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MLB, MLBPA Formally Announce New Five-Year Labor Deal

MLB and the MLBPA this afternoon formally announced a new five-year CBA, calling this "a proud day for baseball." "This is a good day for not only baseball, but also a good day for collective bargaining," said MLBPA Exec Dir Michael Weiner. "Time will tell on all the results of this negotiation, and whether we'll be proud of all the results. But what I can definitely say now is that I am very proud of the process. This is collective bargaining at its best. … This was the first round of negotiations where we could really engage in ideas on how to improve the sport of baseball. And it didn't matter where the idea came from. These were creative, determined and dogged negotiations. The process wasn't easy. The process is never easy. But it was a successful one."

MLB Commissioner Bud Selig echoed Weiner's comments on the nearly year-long negotiating process that was often intense, but remained publicly quiet, standing in sharp contrast to fractious battles in the NFL and NBA, and one working out of mutual respect. "Baseball has been at its best over the last 15, 16 years, and one of the main reasons, if not the main reason, has been labor peace. This is another big step forward towards that," Selig said. The deal includes HGH blood testing for the first time in MLB, a new set of cost-controls on the first-year player draft and international free agent signings, hikes in minimum salaries, the previously announced shift of the Astros to the AL, and the addition of two wild card slots. More deal terms are listed below.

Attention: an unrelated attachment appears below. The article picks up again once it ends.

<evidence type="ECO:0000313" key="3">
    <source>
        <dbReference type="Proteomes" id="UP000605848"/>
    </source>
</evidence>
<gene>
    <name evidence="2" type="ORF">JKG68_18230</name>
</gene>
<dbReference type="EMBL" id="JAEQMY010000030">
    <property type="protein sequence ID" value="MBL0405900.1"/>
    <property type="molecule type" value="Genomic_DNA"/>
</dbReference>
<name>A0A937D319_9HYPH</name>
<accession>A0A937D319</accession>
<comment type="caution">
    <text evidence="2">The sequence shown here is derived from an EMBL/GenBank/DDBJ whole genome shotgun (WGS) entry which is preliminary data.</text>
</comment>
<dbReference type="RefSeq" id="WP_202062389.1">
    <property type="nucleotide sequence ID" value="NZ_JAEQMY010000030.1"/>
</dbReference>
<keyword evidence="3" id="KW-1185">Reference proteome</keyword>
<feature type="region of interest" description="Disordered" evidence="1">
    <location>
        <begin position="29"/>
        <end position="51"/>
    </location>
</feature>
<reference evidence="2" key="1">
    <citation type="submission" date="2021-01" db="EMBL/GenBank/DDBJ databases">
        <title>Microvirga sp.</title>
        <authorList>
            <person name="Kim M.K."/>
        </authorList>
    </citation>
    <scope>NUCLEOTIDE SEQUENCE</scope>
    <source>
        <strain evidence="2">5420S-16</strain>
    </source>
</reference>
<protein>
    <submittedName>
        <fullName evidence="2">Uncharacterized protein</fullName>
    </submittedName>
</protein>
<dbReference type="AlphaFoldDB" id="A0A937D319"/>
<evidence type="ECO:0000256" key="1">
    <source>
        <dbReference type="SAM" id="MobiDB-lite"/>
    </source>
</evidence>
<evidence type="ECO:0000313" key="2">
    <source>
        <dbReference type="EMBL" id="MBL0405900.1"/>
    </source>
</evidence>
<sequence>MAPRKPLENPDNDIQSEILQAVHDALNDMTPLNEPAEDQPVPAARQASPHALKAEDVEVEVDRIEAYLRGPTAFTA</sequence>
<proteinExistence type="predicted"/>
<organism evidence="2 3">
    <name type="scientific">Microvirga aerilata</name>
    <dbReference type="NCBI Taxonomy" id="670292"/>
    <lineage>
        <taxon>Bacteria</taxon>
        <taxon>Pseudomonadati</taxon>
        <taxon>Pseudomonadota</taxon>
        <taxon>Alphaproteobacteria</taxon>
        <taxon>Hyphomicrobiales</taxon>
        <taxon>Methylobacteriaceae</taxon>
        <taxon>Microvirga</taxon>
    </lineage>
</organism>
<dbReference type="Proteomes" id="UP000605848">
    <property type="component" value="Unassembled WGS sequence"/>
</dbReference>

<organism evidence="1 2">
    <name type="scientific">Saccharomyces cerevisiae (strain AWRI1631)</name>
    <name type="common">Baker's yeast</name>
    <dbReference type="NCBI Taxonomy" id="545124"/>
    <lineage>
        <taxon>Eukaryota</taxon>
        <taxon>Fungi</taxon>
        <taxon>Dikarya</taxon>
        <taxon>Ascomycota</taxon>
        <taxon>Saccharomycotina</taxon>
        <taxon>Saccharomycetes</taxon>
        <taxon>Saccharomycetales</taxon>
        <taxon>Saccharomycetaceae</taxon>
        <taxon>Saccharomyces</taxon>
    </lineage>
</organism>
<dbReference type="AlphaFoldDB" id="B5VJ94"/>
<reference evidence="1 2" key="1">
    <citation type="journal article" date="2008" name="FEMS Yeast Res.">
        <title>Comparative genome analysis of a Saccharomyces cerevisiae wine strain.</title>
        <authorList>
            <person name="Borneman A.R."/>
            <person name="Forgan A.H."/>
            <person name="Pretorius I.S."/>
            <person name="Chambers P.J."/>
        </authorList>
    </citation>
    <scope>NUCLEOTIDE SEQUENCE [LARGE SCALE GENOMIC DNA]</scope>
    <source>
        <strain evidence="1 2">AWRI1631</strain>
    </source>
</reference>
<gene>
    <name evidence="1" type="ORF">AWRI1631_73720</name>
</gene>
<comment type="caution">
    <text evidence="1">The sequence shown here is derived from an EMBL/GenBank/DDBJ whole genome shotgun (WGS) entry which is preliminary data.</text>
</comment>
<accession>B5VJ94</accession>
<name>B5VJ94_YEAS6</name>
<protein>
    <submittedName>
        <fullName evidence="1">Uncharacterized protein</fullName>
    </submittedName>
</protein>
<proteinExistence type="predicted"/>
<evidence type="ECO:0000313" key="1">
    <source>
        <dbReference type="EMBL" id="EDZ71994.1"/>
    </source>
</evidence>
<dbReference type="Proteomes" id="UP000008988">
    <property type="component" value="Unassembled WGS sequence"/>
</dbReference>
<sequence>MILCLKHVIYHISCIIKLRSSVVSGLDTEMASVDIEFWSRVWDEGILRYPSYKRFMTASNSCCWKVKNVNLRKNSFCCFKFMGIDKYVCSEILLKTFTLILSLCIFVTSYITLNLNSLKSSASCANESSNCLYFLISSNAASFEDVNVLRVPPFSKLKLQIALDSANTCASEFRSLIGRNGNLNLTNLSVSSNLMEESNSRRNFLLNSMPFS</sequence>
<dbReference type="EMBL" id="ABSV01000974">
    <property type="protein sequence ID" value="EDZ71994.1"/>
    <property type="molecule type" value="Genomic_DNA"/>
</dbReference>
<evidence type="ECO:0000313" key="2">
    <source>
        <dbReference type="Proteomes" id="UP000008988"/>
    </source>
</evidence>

Read the highlights of the new MLB-MLBPA labor agreement:.
  • Blood testing of players for HGH, beginning during Spring Training of '12.
  • An increase in the minimum player salary from $414,000 in '11 to $480,000, and ultimately, $500,000 by '14, with cost-of-living adjustments for '15 and '16.
  • Signing bonus pool restrictions on first-year draft selection. Each team will have a bonus pool assigned to them each year based on their selection order. Going over that number within the first 10 rounds of the draft will subject clubs to penalties that begin with a fine of $0.75 for every dollar over the threshold. Maximum penalties include a $1 fine for every dollar over, plus the loss of two first-round draft picks. The pool will be $11.5M next year for the Astros, who have the top overall pick.
  • Signing restrictions on international free agents.
  • A disqualification of the 15 clubs in the largest markets from receiving revenue sharing by '16.
  • The competitive balance tax threshold will remain at $178M for '12-13, and then rise to $189M for '14-16.
  • Mandatory use of new batting helmet by '13 designed to withstand pitches thrown at 100 miles per hour.
  • Modifications to debt service rules, including a provision that debt belong to an owner personally or a related party is now covered by the rule if that debt is serviced at least in part by club funds or assets.
  • Restrictions on smokeless tobacco use, including a ban during televised interviews and club appearances, and another ban on carrying tins in uniforms during games.
  • Instant replay expanded to include fair/foul plays and trapped balls.
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